Sitting powerless fifty five miles west of Punta San Jacinto, Mexico, Carnival Splendor's staff and crew are working non-stop to restore power to the ship crippled by an engine room fire Monday. No one was injured aboard the 113,000-ton ship -- which is carrying 3299 passengers and 1167 crew.
According to The Los Angeles Times, tugboats are expected to arrive in mid-afternoon and will tow the ship back to Ensenada, Mexico, where passengers will disembark and be flown home.
The U.S. Navy plans to deliver 70,000 pounds of bread, canned milk and other food to the ship. The supplies are being flown from North Island Naval Air Station in Coronado to the aircraft carrier Ronald Reagan. The carrier's helicopters will then transfer the supplies to the cruise ship".
While their vacation turned into a dreadful situation, passengers will get a full refund, which also covers transportation costs plus credit for a future cruise.
Fire Is Biggest Threat To a Cruise Ship
In 1998, I awoke in my cabin aboard Carnival Elation during a Mexico cruise, turned on CNN and gasped. Live coverage of my ship on fire! But I quickly learned it wasn't Carnival Elation, but her identical sister ship, Carnival Ecstasy, which was on fire off the coast of Florida. Fourteen crew members and eight passengers suffered minor injuries.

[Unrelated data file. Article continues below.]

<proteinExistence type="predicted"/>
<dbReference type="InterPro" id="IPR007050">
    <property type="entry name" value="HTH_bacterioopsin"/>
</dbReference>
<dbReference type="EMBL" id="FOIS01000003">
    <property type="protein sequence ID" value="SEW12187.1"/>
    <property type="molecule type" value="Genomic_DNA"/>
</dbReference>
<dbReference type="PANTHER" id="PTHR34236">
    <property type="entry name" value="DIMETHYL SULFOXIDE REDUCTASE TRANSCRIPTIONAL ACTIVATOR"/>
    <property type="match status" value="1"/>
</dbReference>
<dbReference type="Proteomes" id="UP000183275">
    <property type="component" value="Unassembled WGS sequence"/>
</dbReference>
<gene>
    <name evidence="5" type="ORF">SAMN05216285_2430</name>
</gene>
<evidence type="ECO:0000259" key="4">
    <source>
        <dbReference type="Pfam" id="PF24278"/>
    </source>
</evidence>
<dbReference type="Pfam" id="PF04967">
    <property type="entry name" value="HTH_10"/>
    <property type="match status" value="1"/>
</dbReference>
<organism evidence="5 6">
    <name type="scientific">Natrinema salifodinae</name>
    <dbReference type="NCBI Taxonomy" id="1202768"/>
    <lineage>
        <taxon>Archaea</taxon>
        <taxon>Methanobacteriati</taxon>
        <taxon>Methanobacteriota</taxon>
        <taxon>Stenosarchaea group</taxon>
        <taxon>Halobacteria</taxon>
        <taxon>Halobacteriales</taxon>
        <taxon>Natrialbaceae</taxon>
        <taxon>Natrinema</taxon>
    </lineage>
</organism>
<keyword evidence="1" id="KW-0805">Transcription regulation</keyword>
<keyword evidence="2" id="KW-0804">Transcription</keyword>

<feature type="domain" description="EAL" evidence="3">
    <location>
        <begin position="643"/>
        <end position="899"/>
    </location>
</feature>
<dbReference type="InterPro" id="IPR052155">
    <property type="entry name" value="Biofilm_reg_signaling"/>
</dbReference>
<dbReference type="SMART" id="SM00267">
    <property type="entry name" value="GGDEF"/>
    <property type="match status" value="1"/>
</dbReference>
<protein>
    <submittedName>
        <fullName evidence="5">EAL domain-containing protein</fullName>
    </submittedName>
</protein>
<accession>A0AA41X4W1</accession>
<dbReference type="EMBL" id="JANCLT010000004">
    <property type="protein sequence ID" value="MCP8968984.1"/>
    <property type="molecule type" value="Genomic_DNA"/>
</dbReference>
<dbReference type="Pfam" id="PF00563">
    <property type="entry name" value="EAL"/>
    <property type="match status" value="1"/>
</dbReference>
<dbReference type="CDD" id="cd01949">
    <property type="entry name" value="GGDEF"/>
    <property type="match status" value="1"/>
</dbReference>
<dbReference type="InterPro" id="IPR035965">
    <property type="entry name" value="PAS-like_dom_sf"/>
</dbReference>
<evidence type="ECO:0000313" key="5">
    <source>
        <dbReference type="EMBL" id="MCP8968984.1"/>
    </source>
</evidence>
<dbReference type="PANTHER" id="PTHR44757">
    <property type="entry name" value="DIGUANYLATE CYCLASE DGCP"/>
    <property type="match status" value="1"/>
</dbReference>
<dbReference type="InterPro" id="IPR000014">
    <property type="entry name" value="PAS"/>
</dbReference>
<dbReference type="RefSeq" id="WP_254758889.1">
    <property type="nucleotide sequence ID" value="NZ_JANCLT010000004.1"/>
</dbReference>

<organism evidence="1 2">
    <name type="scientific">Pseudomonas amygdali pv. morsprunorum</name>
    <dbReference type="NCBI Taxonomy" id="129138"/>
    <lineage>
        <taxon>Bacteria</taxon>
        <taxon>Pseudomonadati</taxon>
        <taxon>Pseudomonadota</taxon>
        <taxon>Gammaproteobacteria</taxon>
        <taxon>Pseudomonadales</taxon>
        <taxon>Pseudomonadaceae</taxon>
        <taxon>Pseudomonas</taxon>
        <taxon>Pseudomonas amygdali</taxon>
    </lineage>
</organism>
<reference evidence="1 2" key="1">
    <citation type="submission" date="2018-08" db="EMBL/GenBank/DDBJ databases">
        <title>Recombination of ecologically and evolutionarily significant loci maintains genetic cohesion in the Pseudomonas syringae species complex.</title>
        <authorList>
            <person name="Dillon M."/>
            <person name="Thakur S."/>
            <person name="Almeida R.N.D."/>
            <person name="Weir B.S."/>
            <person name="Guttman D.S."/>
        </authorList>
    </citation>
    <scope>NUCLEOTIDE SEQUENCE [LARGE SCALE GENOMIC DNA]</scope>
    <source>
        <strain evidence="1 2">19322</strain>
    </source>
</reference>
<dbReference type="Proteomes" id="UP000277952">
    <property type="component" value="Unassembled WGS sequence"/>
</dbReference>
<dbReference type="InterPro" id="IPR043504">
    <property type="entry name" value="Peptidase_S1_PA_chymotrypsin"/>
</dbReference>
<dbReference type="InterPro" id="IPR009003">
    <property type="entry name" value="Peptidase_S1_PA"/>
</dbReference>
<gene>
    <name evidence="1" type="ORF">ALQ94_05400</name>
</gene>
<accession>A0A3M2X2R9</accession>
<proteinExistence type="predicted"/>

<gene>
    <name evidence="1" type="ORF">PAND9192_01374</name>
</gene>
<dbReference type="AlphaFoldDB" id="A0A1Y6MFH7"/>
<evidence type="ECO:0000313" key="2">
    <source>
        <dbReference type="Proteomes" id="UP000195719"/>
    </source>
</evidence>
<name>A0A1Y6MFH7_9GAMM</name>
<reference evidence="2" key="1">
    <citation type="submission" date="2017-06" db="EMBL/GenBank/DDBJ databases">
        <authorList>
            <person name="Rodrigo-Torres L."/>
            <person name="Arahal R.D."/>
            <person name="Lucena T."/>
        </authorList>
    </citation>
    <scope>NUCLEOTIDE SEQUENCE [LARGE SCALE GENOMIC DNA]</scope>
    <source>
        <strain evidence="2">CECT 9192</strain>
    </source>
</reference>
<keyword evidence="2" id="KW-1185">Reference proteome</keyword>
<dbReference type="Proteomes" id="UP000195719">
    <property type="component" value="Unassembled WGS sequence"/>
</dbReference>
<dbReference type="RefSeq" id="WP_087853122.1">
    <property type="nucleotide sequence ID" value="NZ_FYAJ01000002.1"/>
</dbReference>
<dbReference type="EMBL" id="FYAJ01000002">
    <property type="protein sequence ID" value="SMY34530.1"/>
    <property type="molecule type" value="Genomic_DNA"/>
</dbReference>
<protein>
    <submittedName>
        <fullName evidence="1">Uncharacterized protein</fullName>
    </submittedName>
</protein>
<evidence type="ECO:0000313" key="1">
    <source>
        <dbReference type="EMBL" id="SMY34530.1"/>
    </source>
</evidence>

So I decided to interview Carnival Elation's captain about fires aboard ships. Since cruise ship captains are similar to airline pilots in terms of being Obama-cool and collected, I got a reaction I didn't expect from this ship's captain when I asked what his reaction was when he first learned of the fire aboard Carnival Ecstasy.
He became extremely upset and said he was devastated by the fire on the other Carnival ship. In fact, the outbreak of fire at sea is every ships captain biggest fear.
I also learned that cruise lines build ships with fire safety in mind. In addition to sprinklers and fire alarms, if a fire breaks out anywhere on the vessel, officers on the bridge instantly know where it is located allowing fire fighters to reach the area within minutes.
He told me that Carnival requires all staff and crew to take an intensive course on fire safety and pass a test in order to work aboard ships in the fleet. And that four professional firemen were among the crew of Carnival Elation, the norm on all Carnival ships. While cruisers are ashore, it's not uncommon to watch the crew having their own fire drill.
Cruise ships have survived 100-foot tsunamis, and thanks to modern technology, I don't expect Titanic 2 or Andrea Doria 2, when two ships collided.
But what I do know is that the cruise industry puts its money where it's mouth is in terms of passenger safety by trying to prepare for the worst case scenario: a fire at sea.
Follow Anne Campbell on Twitter: www.twitter.com/shipcritic